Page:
(Taken in 1953, this image comes from the Library of Congress Prints and Photographs Division and the New York World-Telegram and Sun.)

Carol Reid

Tuesday, September 15, 2009

Musuc*, Musc (for Music*)

A popular pop music style in the 1970s, disco had its roots in both the black and gay communities. The word itself, of course, is short for discothèque, a portmanteau word coined around 1941, combining the forms disc (gramophone record) and bibliothèque (library). Disco had people dancing in their seats as well as in the streets. It also had its fair share of detractors, many of whom delighted in a certain disdain succinctly expressed in the rallying cry "Disco Sucks." There are three hits in OhioLINK for Musuc*, making it a "low probability" typo on the Ballard list, but one I just couldn't resist. In addition, we get 20 hits for Musc, about half of which are musical missteps, while most of the rest (I think) are the German medical abbreviation for muscles. And one is a misspelt Muse.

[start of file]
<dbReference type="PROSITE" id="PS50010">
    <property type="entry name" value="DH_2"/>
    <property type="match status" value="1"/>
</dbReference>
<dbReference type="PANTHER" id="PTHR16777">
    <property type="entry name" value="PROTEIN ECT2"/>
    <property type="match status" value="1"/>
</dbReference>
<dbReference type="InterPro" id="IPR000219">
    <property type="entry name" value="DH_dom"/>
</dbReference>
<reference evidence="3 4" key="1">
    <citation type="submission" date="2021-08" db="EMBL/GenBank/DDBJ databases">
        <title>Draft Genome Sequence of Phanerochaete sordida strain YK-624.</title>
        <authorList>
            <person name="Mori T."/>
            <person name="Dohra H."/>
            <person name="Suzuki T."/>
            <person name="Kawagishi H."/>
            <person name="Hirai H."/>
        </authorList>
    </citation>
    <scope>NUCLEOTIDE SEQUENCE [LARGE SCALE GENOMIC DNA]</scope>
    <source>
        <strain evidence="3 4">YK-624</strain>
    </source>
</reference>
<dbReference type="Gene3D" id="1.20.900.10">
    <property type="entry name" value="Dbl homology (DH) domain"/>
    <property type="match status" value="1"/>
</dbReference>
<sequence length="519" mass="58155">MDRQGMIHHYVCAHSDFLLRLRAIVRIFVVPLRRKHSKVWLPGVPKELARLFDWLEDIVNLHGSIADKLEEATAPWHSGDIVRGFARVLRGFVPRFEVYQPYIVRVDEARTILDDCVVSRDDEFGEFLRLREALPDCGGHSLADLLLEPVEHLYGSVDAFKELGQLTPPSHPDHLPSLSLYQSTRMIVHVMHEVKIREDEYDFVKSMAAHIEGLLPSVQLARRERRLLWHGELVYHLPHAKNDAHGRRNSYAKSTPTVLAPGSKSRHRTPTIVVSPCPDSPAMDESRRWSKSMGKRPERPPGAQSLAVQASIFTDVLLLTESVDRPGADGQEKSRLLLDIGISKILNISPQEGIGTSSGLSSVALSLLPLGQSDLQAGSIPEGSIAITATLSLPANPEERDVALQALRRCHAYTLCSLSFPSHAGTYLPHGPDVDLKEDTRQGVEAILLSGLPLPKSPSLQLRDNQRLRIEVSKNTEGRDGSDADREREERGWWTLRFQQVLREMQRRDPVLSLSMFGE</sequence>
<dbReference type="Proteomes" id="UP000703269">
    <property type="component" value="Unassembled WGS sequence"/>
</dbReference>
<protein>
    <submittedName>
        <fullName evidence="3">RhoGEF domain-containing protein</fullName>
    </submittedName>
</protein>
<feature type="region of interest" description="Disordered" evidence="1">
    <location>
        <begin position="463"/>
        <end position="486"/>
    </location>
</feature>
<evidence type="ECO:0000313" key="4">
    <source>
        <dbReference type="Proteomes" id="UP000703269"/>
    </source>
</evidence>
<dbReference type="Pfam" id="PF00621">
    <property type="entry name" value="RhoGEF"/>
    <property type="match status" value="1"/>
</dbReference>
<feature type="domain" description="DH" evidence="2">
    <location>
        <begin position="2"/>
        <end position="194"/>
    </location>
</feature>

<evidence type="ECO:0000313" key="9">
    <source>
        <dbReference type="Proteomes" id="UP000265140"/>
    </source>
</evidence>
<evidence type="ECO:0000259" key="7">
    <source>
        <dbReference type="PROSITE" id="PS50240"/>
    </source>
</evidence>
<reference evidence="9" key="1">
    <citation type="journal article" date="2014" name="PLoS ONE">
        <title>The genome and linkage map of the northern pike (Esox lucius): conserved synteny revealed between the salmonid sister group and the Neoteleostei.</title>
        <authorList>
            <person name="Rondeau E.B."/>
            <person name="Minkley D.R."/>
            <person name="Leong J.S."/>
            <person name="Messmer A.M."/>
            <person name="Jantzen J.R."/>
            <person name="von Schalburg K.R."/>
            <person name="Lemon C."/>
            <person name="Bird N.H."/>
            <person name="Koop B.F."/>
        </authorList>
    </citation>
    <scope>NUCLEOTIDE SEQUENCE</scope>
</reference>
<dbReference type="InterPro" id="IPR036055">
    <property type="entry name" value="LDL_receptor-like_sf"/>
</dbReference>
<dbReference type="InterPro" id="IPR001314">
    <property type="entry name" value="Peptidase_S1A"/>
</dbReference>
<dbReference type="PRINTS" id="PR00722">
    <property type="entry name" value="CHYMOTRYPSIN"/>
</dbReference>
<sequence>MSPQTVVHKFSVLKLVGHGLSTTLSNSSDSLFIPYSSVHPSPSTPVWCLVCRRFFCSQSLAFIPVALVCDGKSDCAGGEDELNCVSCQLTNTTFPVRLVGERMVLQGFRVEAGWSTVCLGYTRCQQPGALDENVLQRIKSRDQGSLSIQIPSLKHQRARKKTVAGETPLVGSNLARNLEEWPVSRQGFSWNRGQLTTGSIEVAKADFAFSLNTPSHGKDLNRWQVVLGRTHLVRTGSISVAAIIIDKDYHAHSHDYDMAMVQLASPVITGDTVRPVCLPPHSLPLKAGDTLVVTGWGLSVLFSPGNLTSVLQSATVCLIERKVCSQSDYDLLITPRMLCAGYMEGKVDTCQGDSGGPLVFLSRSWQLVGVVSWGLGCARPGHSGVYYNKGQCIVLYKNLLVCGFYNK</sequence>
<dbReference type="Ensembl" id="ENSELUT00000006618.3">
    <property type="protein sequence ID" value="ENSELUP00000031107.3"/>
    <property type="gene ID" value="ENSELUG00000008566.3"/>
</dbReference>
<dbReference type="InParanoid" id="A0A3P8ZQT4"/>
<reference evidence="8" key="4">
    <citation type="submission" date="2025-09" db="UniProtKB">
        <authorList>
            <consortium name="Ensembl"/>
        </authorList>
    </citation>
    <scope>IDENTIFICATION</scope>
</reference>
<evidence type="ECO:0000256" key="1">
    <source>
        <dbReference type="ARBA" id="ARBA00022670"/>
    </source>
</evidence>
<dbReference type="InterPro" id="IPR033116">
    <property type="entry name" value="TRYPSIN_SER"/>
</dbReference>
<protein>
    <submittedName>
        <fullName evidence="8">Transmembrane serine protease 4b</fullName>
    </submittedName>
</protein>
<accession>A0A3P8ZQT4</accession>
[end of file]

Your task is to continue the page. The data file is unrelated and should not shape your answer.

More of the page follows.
(Vicki Sue Robinson, who had a huge success with my all-time favorite disco song "Turn the Beat Around," from Brian Cormier's Blogtastic World!)

Carol Reid

Monday, September 14, 2009

Dipolma* (for Diplomat, etc.)

I'm not sure how to put this tactfully, but there seem to be about a dozen occurrences of Dipolma*—typos for words like diplomat and diplomacy—in the OhioLINK database today. In any case, our man of the hour is the slightly smug subject of a 1999 book by Donald Gillies called Radical Diplomat: The Life of Archibald Clark Kerr, Lord Inverchapel, 1882-1951. Kerr was the British ambassador to Moscow during World War II and a leftist thought by some to be a Communist sympathizer on account of his "remarkable" relationship with Stalin. However, no hint of scandal could possibly top for sheer notoriety this hysterical note he wrote to a Lord Pembroke in 1943:

My Dear Reggie,